Who more than the Southwesterners whoÆve boldly claimed their home under the same tornado skies could have more cause to celebrate the millennium? And a celebration is exactly what Neugebauer and McDonald have forged in the historic photographs and poems theyÆve paired to tell the story of the settlement and so much more.
Eighty-three photographs from Texas Tech UniversityÆs Southwest CollectionÆs bounty of more than 500,000 reflect needs basic to all humankind: food, clothing, shelter, government, recreation, and spirituality.
McDonaldÆs new and selected poems connect to the moments in time that the photographs preserve, but evoke stories that focus on the scope and quality of life both then and in the century since ranching and farming came to the region.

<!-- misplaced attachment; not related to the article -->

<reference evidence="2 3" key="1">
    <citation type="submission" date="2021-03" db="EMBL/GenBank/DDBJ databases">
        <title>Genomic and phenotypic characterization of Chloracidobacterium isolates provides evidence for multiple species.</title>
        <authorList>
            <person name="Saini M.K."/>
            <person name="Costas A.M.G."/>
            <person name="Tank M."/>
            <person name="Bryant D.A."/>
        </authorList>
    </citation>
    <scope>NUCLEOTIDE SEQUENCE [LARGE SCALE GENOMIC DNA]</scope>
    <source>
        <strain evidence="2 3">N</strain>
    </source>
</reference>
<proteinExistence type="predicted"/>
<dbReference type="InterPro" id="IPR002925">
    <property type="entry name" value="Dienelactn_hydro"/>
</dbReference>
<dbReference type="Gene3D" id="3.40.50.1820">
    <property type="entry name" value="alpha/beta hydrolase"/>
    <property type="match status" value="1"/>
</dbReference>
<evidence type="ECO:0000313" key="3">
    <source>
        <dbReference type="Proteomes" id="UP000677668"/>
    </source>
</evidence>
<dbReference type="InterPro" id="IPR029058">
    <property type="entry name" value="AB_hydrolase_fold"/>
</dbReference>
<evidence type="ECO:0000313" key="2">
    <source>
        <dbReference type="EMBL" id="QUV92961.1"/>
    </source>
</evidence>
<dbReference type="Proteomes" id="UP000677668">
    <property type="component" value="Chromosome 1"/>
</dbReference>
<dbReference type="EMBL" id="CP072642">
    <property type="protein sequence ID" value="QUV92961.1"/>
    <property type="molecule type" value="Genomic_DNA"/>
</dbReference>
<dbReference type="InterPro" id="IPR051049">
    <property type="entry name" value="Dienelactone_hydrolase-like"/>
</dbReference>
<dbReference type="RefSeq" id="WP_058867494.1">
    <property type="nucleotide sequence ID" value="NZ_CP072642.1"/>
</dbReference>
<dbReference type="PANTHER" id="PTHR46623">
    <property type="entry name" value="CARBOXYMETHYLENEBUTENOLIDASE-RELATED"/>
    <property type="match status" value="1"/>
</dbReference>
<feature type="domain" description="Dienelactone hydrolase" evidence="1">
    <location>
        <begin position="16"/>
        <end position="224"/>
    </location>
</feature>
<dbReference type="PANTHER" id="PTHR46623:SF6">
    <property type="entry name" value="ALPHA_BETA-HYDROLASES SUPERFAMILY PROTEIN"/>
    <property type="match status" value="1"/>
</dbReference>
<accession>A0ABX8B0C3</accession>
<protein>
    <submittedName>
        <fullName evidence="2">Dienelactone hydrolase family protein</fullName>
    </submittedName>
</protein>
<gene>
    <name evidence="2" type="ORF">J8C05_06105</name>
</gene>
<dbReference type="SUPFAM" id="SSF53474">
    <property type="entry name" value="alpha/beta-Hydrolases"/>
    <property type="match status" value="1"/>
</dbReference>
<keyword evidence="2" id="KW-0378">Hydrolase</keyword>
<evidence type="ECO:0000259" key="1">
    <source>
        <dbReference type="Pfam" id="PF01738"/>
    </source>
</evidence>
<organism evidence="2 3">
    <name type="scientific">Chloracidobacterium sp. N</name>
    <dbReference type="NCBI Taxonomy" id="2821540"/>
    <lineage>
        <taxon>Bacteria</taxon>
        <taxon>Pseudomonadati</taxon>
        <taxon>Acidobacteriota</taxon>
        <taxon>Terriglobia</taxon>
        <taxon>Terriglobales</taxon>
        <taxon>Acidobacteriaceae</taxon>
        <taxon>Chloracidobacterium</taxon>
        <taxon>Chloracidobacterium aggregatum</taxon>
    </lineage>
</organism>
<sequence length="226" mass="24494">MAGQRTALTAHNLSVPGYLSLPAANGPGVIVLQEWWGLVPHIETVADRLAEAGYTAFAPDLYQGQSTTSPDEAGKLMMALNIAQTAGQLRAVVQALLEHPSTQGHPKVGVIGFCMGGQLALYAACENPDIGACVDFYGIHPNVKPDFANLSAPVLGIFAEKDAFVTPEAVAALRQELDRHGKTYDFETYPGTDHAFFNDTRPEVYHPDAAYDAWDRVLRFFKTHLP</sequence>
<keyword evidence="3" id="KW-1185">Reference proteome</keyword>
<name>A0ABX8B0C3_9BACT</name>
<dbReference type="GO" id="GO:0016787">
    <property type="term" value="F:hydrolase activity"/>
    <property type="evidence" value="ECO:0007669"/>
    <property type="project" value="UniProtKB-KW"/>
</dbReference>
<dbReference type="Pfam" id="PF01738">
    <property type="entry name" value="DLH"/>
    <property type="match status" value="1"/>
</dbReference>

"By yoking together those people separated by decades,ö the authors say, ôwe hoped to show more harmony than contrasts between generations, between bold pioneers and their blessed inheritorsùat risk, but singing on the same wide plains, under the same tornado skies, the same vast thousand miles of stars.ö
This millennial masterpiece is actually a prequel to their earlier collaboration All That Matters: The Texas Plains in Photographs and Poems and the culmination of a vision the authors say theyÆve shared for almost a decade.
The Price They Paid for Range
Bone white caliche undercuts our dust.
Most trees dry up, stunted on starving roots.
To save imported stumps, we ditch the fields
with peat imported from swamps,
tamp bone meal into dirt for roses.
Cactus rode here as burrs with soldiers,
their Spanish ponies stumbling
under the sun, dumping knobs of seeds
from weed fields miles away.
Wind taught our fathers how to survive
so far from forests: build low and far apart
and ration water. Let stallions and cattle
be enough, rough bunks and windmills
the way to pray, cow chips for fire, cactus
and rattlers the price they paid for range
and a thousand miles of stars.